Hands on with PostgreSQL transactions

Hands on with PostgreSQL transactions

- 6 mins

Life would have been a lot easier without concurrency or parallelism.

Everything working sequentially. Cars moving one by one on a single lane road, no overtaking, no accidents. Sounds simple and straightforward.

But it is a tradeoff, because:

This is not feasible at present with current requirement where target is to increase the number of cars passing in/out (high throughput) and decrease travel time (low latency). This can be easily solved with the help of lanes.

Similarly in technical terms, let’s say your API takes 1s, then in 24hrs, you can only serve 86,400 (24 * 60 * 60) requests. Thus serving in sequential fasion is not an option when you are building for current generation, with 640,000 daily active internet users.

So you need to handle requests concurrently/parallelly. At the server level, this can be easily achieved with the help of threads (or equivalent). But how will you handle this at the database layer?

This boils down to a simple money transaction problem. Which is, two API calls are initiated simultaneously, to transfer 50 bucks from A to B. Both the calls are running parallelly in different threads, both read the balance of A as 60 bucks and validates the checks and performs transaction. Eventually leading to undesired output.

One simple way to solve this is to queue requests and execute one by one. This will drastically impact your throughput. On a second thought, why you want to block another person from transferring money when A and B are transacting, at this same point C can transfer to D or vice versa without causing any problem.

So you want to execute requests concurrently/parallelly but those requests should not belong to the same person.

Here comes the database transactions in the picture.

Note: The scope of this blog is only limited to PostgreSQL transactions.

Postgresql transactions

Basically, there can be 4 situations: dirty read, nonrepeatable read, phantom read and serialization anomaly, which can lead to data corruption:

And to handle all these 4 scenarios, there can be four types of isolation level.

Thanks to PostgreSQL, that it automatically takes care of Dirty Read, i.e you won’t be able to read any uncommitted change by another concurrent transaction.

Let’s go through each isolation level one by one.

Note: In this whole blog, I will be taking example with the help of relation whose schema looks like this:

Serializable transaction

This is one of the simplest isolation level. Exactly similar to what we have discussed above, cars running in a single lane.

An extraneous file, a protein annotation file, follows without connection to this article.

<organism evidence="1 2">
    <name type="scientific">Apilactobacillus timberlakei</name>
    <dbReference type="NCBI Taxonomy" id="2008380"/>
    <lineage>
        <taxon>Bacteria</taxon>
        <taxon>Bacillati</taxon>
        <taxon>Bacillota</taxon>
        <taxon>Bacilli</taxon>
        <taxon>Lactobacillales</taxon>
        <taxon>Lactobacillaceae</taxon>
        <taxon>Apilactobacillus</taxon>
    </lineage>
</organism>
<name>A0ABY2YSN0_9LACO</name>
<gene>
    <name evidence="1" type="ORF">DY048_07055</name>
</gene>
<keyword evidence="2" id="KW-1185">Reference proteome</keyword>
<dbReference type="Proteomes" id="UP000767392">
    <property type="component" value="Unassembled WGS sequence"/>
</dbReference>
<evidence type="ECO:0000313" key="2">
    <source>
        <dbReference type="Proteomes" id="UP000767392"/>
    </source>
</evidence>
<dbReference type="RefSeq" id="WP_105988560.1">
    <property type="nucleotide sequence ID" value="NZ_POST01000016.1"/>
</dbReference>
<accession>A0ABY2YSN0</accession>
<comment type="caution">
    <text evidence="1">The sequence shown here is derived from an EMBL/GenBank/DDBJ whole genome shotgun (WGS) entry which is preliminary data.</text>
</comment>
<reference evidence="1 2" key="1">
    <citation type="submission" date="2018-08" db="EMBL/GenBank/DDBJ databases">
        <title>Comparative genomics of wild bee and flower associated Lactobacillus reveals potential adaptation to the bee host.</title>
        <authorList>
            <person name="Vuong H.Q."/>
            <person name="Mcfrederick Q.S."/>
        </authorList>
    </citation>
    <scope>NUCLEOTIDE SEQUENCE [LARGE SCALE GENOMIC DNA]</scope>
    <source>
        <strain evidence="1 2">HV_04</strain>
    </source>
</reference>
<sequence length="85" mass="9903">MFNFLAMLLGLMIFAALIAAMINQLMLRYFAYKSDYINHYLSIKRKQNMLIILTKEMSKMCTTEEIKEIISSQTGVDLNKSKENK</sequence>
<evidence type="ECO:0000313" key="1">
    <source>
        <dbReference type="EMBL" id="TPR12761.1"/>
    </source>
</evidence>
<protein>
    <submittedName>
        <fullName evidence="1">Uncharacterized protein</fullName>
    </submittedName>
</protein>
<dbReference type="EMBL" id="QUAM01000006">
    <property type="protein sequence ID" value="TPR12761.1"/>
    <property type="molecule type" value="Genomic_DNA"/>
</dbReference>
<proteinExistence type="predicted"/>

Or in other words, one transaction is allowed at a time.

As you can see, the later (right side) transaction is waiting for the first (left side) transaction to either commit or rollback.

ERROR: could not serialize access due to concurrent update

In the above two cases, we were trying to update the same tuple. Now let’s try to update different tuples in different Serializable transactions.

Although we were able to update different tuples in two different transactions but were not able to commit both the transactions.

Conclusion: as the name implies, only one transaction at a time. The parallel transaction will not be able to commit.

Read committed transaction

Read Committed is a default isolation level in PostgreSQL. This gives assurance that you will never read any uncommitted change from another transaction.

Let’s take an example

In both the above cases, changes made in a transaction are only visible within the transaction until they are committed. Thus no chance of dirty read.

Now let’s try to update the same tuple in two different transactions.

Have you observed that all the later updates are waiting for the first one to complete, either commit or rollback.

The second transaction failed with an error:

ERROR: could not serialize access due to concurrent update

but the updated value id 3033 that means query without any transaction got excecuted and had overridden the first transaction update.

In such cases using delta update will help, just tweak your query to:

update test set count = count + 3033 where id = 4;

So that, changes are not overridden.

After rolling back the first transaction, the next one i.e second one got executed. Still, the 3rd one is pending. As it is without any transaction, after completion (either commit or rollback) of the second transaction it will anyhow execute.

Note: Here quires are executed in first-in, first-out (FIFO) fashion

Not let’s try to update different tuples in different transactions.

Oh, all updates are successful.

Conclusion:

Repeatable read transaction

It is more strict then Read committed. In addition to all that Read committed offers, Repeatable read also offers you guarantee what, whatever you have read will not change for that transaction.

As you can see in the above example, the output of select quires are constant even after data is changed.

But when you try to update on outdated data, then it throws an error

ERROR: could not serialize access due to concurrent update

Conclusion:


This was all about handling transactions in postgresql. Thanks for reading. Hoping to write more blogs on Hands on series.

Note: In this blog concurrency and parallelism are used interchangeably, though both are different. The aim is just to differentiate it from sequential.

Huge thanks to @ronakjc for pairing with me on this!

Vishwesh Jainkuniya

Vishwesh Jainkuniya

Learner

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